Perhaps one of my favorite mediterranean condiments is balsamic vinegar. Vinegar in general, whether balsamic, wine, apple cider or other flavored vinegar, is a wonderful flavor additive. It’s acidity is particularly great at cutting through fat and at complementing strong spices. The main component of salad dressings, vinegar can also give vegetables flavor and alter their texture. One of the best mediterranean salads in my book is a Mozzarella Caprese. Fresh mozzarella, ripe tomatoes, hand torn basil and a hint of olive oil and balsamic vinegar. So simple, yet so complex. BUT, and here’s the rub, not all vinegars are alike. This salad truly is contingent on a high quality balsamic vinegar. But how do you know if a balsamic vinegar is high quality or not?? Well, there are a few things to look for.
First, a note on how balsamic vinegar is made. First grapes are pressed into a juice that is then boiled down and the concentrated juice is subsequently fermented. The strength and grade of the balsamic is determined by how long the vinegar has been aged. Traditional balsamic vinegars from Modena are rare and quite expensive. However, there are many domestic varieties and other commercially manufactured varieties that come from all over the world. Many are actually made by adding colorings and flavorings to wine vinegars to ressemble the complex flavor of a true balsamico from Modena.
OK, so what does that mean when you are shopping at the store, looking for a balsamic vinegar. The main thing I look for with balsamic vinegar regardless of what the label says is not necessarily where it came from and how long it says it has been aged. I check it’s color or clarity and it’s viscosity or thickness. I like a balsamic that is very dark in color and very viscous, almost the texture of molasses or a thick maple syrup. One of my personal favorites is a 25 year aged organic balsamic vinegar that I found at the Olive Mill, which is a chain that can be found in various boutique stores across the country. They offer flavored vinegars and vinegars of all kinds. The beauty of it is that you can actually taste and see the vinegar before purchasing.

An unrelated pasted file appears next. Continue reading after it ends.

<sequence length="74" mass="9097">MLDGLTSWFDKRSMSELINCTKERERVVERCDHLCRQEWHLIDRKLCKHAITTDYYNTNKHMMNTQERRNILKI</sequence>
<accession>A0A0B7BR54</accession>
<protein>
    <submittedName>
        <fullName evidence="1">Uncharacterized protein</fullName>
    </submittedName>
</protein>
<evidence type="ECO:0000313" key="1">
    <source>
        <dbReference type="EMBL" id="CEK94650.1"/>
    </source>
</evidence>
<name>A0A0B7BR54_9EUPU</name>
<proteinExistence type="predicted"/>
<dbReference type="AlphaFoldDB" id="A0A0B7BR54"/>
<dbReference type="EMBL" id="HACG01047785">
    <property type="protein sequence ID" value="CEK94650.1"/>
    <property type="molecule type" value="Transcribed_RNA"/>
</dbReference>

Unlike perhaps wine or olive oil, in the case of balsamic vinegar, price DOES matter. The more you are willing to spend, the higher the quality of vinegar you are going to get. BUT, with that said, don’t worry, there are some techniques you can use to maximize the flavor of a mediocre balsamic vinegar and still end up with a delicious salad. How do you do this?? Reduce, reduce, reduce.
Take an ordinary, run of the mill balsamic vinegar. Pour the contents of the entire bottle into a saucepan. Bring the liquid to a boil. Stand back because the fumes from the vinegar can knock you off your feet! Reduce the heat to a simmer and let the vinegar reduce until only half or 1/3 of the vinegar is left in the saucepan. What you are looking for is that the vinegar coats the bottom of the pan when you tilt it and slowly slides down. Remove from the heat and allow to cool completely before using. Transfer to a squirt bottle and use just like you would use vinegar for dressing or for dipping. This reduction will be thick, sweet and unctuous. Not only is it great as an ingredient, but it is a beautiful garnish, making lovely swirls and drizzles on any plate. The vinegar is a natural preservative so it will keep for a long time at room temperature no need to refrigerate.
And don’t shy away from some of the flavored balsamic vinegars you see. I know they aren’t traditional, but they are great for salad dressings. Personal favorites are raspberry basamic and fig balsamic. I don’t reduce these, but use them in salads because they completely change the dressing simply by changing the flavor of the vinegar with the same basic recipe, 1/4 cup extra virgin olive oil, 1 Tbl vinegar, 1 Tbl White Wine, 1 Tbl Honey and 1 Tbl Dijon Mustard. Season with a pinch of salt and pepper and off you go. This can be multiplied easily and keeps well in a tightly sealed tupperware in the fridge for up to two weeks. Enjoy!!